Skip to main content

Verified by Psychology Today

Artificial Intelligence

The Unbearable Conundrum of AI Consciousness

Will machines one day become self-aware?

Source: Peshkova/Shutterstock

Machine learning is an application of artificial intelligence (AI) where computers can learn without being explicitly programmed. Technology is advancing towards artificial general intelligence (AGI), where machine intelligence is able to do any intellectual endeavor that a human is able to perform. This trend is fueled by the rising ubiquity of cloud computing, which enables greater computing power, the increasing sophistication of algorithms, the falling costs of data storage and acquisition, and the increasing general availability of data. Futurist Ray Kurzweil, Director of Engineering at Google, predicts that by 2029 computers will have human-level intelligence [1]. Since the 1990s Kurzweil has made 147 future predictions with 86 percent accuracy [2]. If a computer is able to learn over time, and eventually becomes cognitively as powerful as humans, can it learn to be aware of itself?

In humans, self-awareness is developed during early childhood. Reflective self-awareness, when children are able to match their movements with reflections in a mirror, generally starts around the ages of 15-18 months and becomes a trait of a typically developing child by the age of 24-26 months [3]. The same does not necessarily hold true for animals.

In 1970, psychologist Gordon Gallup Jr. devised a method to test if animals could recognize themselves in mirrors with inconclusive results [4]. A few species, such as Asian elephants, orangutans and chimpanzees passed, but only inconsistently [5]. Bottlenose dolphins, killer whales and two captive manta rays passed, but those results are subject to interpretation [6]. Most animals are not self-aware and would not be able to recognize their own reflections in the mirror [7]. In 2008, two European magpies passed the mirror test (administered by Helmut Prior from Goethe University), but not other corvids [8]. There are myriad possible reasons for the mixed results of the animal mirror test. More studies are necessary to reach a conclusive answer.

It goes without saying that inanimate objects such as a rock and toaster are not self-aware, lacking both a brain and sensory input. But can a computer robot outfitted with sensory input capabilities similar to human vision, hearing, touch, taste, and smell be able to recognize itself in a mirror?

Technically, the answer is yes. The robot’s computer brain could be programmed in such a way that if the reflection in the mirror meets a defined sensory input criteria, then a variable “self” is established. The unique identifier could be as simple as a barcode or as sophisticated as a combination of unique physical characteristics similar to the human thumbprint, face, and body. But recognition of a programmed “self” doesn’t make a robot self-aware in the same sense as a human, and hard-coding variables in a computer program is not machine-learning.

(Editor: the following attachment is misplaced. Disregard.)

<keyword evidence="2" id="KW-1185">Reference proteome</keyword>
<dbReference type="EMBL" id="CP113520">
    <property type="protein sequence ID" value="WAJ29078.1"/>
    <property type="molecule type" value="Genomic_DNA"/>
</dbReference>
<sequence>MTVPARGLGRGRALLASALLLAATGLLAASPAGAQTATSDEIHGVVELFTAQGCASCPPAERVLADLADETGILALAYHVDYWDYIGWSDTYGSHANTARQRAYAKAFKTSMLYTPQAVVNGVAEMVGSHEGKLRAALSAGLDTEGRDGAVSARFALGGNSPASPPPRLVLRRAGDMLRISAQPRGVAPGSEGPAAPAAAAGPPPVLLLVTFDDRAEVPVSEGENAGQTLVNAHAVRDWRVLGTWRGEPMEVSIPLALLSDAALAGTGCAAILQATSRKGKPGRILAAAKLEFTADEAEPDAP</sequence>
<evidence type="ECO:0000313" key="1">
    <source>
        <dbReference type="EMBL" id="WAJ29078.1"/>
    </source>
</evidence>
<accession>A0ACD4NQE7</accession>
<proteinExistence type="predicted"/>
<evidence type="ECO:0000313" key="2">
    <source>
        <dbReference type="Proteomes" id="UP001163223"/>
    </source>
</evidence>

Let’s examine the example of a robot with machine-learning capabilities that is also outfitted with sensory input capabilities, and has been given enough training and data to identify a robot, but has not been explicitly programmed to recognize itself. Now set it in front of a mirror. If the robot commands itself to raise its arm in front of the mirror, and it sees the expected movement, would the robot eventually develop a sense that the arm it sees in the reflection is its own and not that of a different robot mimicking its moves? Through learning and experience via multiple iterations of trial and error, can a machine eventually develop a sense of self and become aware?

“Cogito ergo sum” is a Latin philosophical dictum by the French mathematician, scientist, and philosopher of metaphysics, René Descartes (1596-1650) that means “I think, therefore I am” [8]. Descartes, generally known as the father of modern philosophy, studied the fundamental nature of reality and existence itself [9]. He defines thoughts in terms of consciousness [10]. If artificial general intelligence is achieved, and the cognitive capabilities of a machine become indistinguishable from that of a human, technological singularity may reshape the very definition of what it means to be conscious and to exist, forever altering the course of humanity.

Copyright © 2018 Cami Rosso All rights reserved.


1. Galeon, Dom., Reedy, Christianna. “A Google Exec Just Claimed The Singularity Will Happen by 2029.” Futurism. 16 Mar 2017.

2. Ibid.

3. Brownell, Celia A., Zerwas, Stephanie, and Ramani, Geetha B. “’So Big’: The Development of Body Self-awareness in Toddlers.” PMC. 2012 May 14.

4. Young, Ed. “What Mirrors Tell Us About Animal Minds.” The Atlantic. Feb 13, 2017.

5. Ibid.

6. Ibid.

7. Ibid.

8. Ibid.

9. Hatfield, Gary, "René Descartes", The Stanford Encyclopedia of Philosophy. Summer 2016 Edition.

10. Jorgensen, Larry M. “Seventeenth-Century Theories of Consciousness.” The Stanford Encyclopedia of Philosophy. Sept 27, 2014.

More from Cami Rosso
More from Psychology Today
More from Cami Rosso
More from Psychology Today